MECHANICSVILLE – Now that she’s graduate from the University of North Carolina, goalkeeper Samantha Leshnak hopes to continue her competitive women’s soccer career at the professional level.

But, during her senior seasons with the Tar Heels, she began to realize she has a deeper calling within the sport: that of ambassador.

Leshnak, whose stingy defense – which included a 1,119-minute, 23-second scoreless streak from Aug. 22 to Nov. 4 – helped lead North Carolina to the NCAA Division I championship game, showed she has what it takes to handle a diplomatic portfolio for the sport when she came to Mechanicsville to lead a goalkeeping camp in conjunction with the Richmond Goalkeeping Academy.

“Somewhere, during my senior season at UNC, there was a switch that turned in me and nothing was about me anymore,” Leshnak said. “It was no longer Sam the soccer player. … It was no longer, ‘How can I improve? How can I? How can I? How can I?’ But it was all about ‘How can we?’ and ‘What can I do for them?’ – them meaning my teammates, meaning the underclassmen, them meaning the fans.”

The notion that she was a role model began to change from an intellectual platitude to a deeply felt motivation.

“There were a number of little girls that would always go to the games and always make sure that they talked to me,” Leshnak said. “I do think that I was an ambassador for the sport this past 2018 and it changed me.”

That realization drove her to say yes when Richmond Goalkeeper Academy founder Amanda Forester approached her about conducting a camp in the area.

When both learned about Challenger Soccer, a ministry of Cool Spring Baptist Church that helps children with special needs, Leshnak and Forester took the camp idea one step further: they organized a 1-on-1 class for C.B. Price, a 12-year-old on the high functioning end of the autism spectrum who is uncomfortable in large groups, but who is an unapologetic punster in small ones.

A small crowd consisting of Leshnak, Forester, Ashley White of Challenger Sports, C.B.’s parents – Brad and Stacey Price – and a few helpers gathered on a spongy playing field at Mechanicsville’s Washington-Henry Elementary School Sunday morning for C.B.’s lesson.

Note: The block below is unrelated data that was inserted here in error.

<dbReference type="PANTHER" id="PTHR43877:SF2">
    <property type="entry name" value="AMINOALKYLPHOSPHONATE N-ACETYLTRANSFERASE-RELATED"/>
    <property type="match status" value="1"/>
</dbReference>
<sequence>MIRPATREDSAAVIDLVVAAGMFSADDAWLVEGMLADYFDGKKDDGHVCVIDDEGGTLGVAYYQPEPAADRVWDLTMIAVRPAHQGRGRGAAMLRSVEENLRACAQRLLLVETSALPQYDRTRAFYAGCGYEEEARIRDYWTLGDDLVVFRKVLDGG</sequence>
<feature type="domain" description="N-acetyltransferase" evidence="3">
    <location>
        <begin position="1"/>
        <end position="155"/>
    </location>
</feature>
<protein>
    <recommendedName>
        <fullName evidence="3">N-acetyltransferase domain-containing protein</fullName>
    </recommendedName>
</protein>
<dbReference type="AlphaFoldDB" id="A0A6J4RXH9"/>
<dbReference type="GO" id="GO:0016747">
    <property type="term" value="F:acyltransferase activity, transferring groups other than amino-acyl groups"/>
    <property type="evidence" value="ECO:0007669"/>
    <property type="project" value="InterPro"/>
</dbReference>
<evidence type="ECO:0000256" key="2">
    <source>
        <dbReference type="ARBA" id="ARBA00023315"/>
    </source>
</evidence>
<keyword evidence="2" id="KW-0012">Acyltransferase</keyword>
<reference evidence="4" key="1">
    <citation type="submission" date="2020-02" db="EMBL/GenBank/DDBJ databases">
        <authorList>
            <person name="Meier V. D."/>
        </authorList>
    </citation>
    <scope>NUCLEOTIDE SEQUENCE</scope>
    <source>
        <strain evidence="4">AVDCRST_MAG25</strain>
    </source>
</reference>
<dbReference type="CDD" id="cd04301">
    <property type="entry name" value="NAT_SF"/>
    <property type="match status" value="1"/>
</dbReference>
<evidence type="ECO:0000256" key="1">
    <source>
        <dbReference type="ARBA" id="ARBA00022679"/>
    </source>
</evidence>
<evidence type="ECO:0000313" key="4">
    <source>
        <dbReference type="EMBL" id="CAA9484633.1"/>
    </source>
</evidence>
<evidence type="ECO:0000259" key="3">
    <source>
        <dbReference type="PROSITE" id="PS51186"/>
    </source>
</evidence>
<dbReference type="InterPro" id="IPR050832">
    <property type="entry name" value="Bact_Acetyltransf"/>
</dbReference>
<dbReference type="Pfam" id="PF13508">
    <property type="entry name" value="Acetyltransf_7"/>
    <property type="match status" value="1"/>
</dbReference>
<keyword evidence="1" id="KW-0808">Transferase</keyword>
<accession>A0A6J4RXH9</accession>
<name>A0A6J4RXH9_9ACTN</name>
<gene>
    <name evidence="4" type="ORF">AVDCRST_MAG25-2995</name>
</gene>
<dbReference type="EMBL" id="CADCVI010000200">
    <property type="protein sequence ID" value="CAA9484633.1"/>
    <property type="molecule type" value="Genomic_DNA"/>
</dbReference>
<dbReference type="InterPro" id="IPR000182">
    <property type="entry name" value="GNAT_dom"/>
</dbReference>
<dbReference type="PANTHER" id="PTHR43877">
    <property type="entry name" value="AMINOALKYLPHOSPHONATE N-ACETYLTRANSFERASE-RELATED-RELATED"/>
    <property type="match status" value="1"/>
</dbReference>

Leshnak and Forester had done their homework, consulting others about how to work with special needs kids as well as with C.B.’s parents and White about how best to work with the guest of honor.

C.B. worked on blocking, kicking, challenging Leshnak on breakways – and, especially, diving for the ball.

In fact, C.B., who could be spotted with big smiles every time he rolled on the ground after leaping for the ball, said that diving was the best part of the day. He also showed he thought like a goalkeeper when Leshnak charged the net.

“What I did was, I looked at what direction her leg was going, then I looked at the ball, then I knew where the ball would go,” C.B. said.

He didn’t make every save – sometimes the ball would go out of reach, and experience goalkeepers know all too well – but he was undaunted. He challenged Leshnak to give him her best shots.

When the lesson ended, C.B. and his parents headed to the playground – he had plenty of energy left to spend. Leshnak, Forester and the others began to prepare for the Sunday campers to arrive.

And Leshnak – who will soon attend a couple of professional training camps, first with the Carolina Courage and then with the Washington Spirit of the National Women’s Soccer League – felt justified in her diplomatic mission. She said she was amazed by C.B.

“It surprised me, definitely,” Leshnak said. “At first, I was taking it slow, but every time he achieved something, had some success, I was like, ‘OK. Lets’ keep moving. Let’s keep moving.’ And he improved. He got everything and had some wit to him. I was really impressed with him.”

For more information on Challenger Sports, go to the program’s Facebook page at:

Dave Lawrence can be reached at

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